Finally, we should go back to some of the advice the excellence commission received during its hearings but tossed aside in developing its report.  Oddly, President George H.W. Bush adopted some of these ideas in his “America 2000” program. Make sure all infants have a decent start in life so that they’re “ready” when school begins.  Worry about the 80 percent of their waking hours that students spend outside the school walls.  Provide adequate health care for children and a living wage for working parents, along with affordable day-care.

We can’t afford these things? Nonsense!  The United States is the wealthiest nation in the history of the world. It can certainly provide its citizens with the basics that other nations provide to theirs.

Please read this wonderful statement!

Willam Mathis is Vice-Chairman of the Vermont Board of Education and Managing Director of the National Education Policy Center.

Losing our Purpose, Measuring the Wrong Things.

“Above all things I hope the education of the common people will be attended to, convinced that on their good sense we may rely with the most security for the preservation of a due degree of liberty.”

■ Thomas Jefferson

“For our first 200 years, the paramount purpose for building and sustaining universal public education was to nurture democracy. Written into state constitutions, education was to consolidate a stew of different languages, religious affiliations, ethnic groups and levels of fortune into a working commonwealth.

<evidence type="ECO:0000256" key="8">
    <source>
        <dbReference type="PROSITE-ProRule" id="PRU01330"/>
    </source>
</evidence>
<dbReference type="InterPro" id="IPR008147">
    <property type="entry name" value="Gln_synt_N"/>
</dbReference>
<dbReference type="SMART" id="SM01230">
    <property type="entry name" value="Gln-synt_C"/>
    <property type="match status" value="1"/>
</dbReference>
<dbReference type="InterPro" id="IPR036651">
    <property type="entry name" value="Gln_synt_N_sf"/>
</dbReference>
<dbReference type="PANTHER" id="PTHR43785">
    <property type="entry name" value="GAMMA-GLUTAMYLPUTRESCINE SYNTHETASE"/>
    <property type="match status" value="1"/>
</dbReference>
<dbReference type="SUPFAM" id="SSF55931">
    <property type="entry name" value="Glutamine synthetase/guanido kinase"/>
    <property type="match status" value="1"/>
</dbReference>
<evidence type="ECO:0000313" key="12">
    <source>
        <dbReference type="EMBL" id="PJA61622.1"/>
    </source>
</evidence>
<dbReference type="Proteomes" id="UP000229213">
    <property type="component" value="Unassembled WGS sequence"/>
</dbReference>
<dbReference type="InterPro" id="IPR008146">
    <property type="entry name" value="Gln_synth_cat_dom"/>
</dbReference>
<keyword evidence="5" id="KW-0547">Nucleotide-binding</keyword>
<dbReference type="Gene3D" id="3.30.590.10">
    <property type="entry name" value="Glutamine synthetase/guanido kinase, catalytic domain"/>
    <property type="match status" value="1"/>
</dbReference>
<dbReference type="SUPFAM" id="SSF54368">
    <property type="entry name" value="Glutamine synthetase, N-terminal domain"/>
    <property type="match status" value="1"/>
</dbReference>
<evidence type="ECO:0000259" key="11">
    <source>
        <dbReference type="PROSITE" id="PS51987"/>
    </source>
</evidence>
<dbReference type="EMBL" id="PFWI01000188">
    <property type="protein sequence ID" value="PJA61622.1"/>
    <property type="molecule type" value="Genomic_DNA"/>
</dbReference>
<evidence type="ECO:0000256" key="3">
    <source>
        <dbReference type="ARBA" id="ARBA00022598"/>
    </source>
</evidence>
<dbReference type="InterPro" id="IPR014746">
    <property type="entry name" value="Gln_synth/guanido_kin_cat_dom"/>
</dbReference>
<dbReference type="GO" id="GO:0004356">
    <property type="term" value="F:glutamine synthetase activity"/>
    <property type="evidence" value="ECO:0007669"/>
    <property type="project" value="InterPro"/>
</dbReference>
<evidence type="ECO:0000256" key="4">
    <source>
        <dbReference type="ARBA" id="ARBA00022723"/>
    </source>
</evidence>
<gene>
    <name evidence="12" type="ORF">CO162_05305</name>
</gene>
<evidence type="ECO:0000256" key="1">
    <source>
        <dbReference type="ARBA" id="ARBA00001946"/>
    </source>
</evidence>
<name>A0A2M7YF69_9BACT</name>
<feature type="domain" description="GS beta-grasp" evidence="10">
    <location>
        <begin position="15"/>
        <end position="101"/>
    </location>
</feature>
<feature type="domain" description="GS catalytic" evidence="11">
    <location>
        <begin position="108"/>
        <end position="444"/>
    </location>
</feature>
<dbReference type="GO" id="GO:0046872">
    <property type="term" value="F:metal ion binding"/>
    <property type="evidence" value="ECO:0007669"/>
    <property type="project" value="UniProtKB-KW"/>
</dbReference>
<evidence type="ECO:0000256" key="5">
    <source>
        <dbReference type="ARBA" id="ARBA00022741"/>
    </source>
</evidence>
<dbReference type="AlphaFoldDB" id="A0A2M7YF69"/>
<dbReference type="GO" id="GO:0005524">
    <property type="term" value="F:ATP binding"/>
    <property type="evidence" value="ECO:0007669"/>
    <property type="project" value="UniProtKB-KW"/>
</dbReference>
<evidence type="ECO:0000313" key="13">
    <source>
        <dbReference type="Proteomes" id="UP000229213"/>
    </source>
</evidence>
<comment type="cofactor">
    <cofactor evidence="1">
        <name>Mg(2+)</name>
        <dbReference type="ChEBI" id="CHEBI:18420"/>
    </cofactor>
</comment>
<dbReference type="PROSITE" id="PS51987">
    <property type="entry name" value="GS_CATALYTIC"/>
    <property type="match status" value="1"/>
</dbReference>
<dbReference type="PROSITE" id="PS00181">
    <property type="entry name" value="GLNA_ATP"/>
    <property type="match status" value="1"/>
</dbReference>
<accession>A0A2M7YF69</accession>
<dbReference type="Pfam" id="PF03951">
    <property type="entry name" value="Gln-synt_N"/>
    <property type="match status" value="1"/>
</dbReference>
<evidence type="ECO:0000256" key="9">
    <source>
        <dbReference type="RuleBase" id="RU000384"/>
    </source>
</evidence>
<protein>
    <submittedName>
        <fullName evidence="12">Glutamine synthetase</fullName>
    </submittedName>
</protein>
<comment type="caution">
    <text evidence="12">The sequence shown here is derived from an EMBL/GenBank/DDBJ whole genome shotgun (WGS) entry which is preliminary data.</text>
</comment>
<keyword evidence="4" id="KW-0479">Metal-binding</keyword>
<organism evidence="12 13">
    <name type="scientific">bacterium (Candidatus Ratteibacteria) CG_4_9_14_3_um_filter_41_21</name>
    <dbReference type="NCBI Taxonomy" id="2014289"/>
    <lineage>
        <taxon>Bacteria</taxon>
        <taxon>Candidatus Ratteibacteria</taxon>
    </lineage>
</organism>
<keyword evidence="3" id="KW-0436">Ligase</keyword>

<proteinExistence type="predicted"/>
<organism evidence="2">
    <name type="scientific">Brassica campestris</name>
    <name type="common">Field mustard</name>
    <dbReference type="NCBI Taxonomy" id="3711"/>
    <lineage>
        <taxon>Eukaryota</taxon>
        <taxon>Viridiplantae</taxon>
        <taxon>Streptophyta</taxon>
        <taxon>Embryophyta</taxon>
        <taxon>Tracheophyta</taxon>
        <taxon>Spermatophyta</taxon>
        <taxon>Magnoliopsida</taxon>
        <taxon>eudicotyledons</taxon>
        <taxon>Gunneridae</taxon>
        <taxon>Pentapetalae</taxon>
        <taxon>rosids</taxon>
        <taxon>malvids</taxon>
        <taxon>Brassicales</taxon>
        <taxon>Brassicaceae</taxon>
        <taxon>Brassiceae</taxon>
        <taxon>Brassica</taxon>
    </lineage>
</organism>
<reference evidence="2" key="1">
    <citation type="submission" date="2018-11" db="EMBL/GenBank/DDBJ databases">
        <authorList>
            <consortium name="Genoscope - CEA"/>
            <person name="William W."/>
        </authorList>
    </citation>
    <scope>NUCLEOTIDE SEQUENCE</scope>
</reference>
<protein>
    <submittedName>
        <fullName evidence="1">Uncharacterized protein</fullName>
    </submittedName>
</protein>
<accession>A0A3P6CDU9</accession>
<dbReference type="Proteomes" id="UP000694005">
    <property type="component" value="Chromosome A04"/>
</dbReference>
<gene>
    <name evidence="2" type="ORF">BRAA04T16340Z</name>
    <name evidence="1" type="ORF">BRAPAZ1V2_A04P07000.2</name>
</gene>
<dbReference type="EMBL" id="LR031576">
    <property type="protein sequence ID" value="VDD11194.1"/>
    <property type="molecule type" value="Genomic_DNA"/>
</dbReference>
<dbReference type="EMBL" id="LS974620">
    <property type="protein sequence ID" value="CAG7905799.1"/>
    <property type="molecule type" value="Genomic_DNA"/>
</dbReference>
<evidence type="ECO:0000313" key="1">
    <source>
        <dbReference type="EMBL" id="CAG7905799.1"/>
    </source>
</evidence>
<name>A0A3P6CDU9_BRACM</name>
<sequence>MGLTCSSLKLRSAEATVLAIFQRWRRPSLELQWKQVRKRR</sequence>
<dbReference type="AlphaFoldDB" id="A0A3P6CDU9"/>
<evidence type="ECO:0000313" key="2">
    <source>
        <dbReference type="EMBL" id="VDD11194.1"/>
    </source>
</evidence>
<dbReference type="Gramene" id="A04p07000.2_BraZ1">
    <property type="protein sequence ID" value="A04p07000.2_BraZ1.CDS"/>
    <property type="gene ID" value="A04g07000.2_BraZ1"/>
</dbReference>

“As Massachusetts’ constitutional framers wrote, “Wisdom, and knowledge, as well as virtue, diffused generally among the body of the people, (is) necessary for the preservation of their rights and liberties….”

In the nineteenth century, Horace Mann, father of the common schools movement, said “Education, then, beyond all other devices of human origin, is the great equalizer of the conditions of men – the balance-wheel of the social machinery.” Through the twentieth century, the popular view was that universal education would produce an equal and democratic society.

“Pulitzer Prize historian Lawrence Cremin and economist John Kenneth Galbraith viewed the GI bill’s educational entitlements as the key building blocks of the strongest democracy and economic power in world history.